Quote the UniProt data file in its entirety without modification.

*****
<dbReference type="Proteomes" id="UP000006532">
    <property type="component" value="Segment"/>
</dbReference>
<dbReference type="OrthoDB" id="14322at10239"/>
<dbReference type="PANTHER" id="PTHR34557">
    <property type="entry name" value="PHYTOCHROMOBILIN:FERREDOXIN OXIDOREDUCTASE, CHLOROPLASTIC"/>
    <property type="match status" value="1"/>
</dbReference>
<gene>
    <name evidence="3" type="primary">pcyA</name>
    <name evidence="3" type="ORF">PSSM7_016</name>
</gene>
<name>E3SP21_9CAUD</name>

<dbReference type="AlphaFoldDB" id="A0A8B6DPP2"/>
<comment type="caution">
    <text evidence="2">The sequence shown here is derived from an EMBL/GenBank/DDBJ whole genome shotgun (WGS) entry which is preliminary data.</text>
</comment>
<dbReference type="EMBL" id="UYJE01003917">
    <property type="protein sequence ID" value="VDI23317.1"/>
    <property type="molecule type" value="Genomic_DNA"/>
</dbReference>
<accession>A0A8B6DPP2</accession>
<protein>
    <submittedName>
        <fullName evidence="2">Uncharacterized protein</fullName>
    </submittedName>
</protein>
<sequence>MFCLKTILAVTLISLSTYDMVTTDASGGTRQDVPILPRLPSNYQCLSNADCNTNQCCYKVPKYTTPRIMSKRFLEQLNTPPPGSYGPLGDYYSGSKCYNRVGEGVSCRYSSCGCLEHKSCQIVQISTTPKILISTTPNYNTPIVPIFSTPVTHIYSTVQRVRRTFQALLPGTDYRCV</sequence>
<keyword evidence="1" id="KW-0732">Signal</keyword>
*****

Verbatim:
<dbReference type="Proteomes" id="UP000006532">
    <property type="component" value="Segment"/>
</dbReference>
<dbReference type="OrthoDB" id="14322at10239"/>
<dbReference type="PANTHER" id="PTHR34557">
    <property type="entry name" value="PHYTOCHROMOBILIN:FERREDOXIN OXIDOREDUCTASE, CHLOROPLASTIC"/>
    <property type="match status" value="1"/>
</dbReference>
<gene>
    <name evidence="3" type="primary">pcyA</name>
    <name evidence="3" type="ORF">PSSM7_016</name>
</gene>
<name>E3SP21_9CAUD</name>

<dbReference type="AlphaFoldDB" id="A0A8B6DPP2"/>
<comment type="caution">
    <text evidence="2">The sequence shown here is derived from an EMBL/GenBank/DDBJ whole genome shotgun (WGS) entry which is preliminary data.</text>
</comment>
<dbReference type="EMBL" id="UYJE01003917">
    <property type="protein sequence ID" value="VDI23317.1"/>
    <property type="molecule type" value="Genomic_DNA"/>
</dbReference>
<accession>A0A8B6DPP2</accession>
<protein>
    <submittedName>
        <fullName evidence="2">Uncharacterized protein</fullName>
    </submittedName>
</protein>
<sequence>MFCLKTILAVTLISLSTYDMVTTDASGGTRQDVPILPRLPSNYQCLSNADCNTNQCCYKVPKYTTPRIMSKRFLEQLNTPPPGSYGPLGDYYSGSKCYNRVGEGVSCRYSSCGCLEHKSCQIVQISTTPKILISTTPNYNTPIVPIFSTPVTHIYSTVQRVRRTFQALLPGTDYRCV</sequence>
<keyword evidence="1" id="KW-0732">Signal</keyword>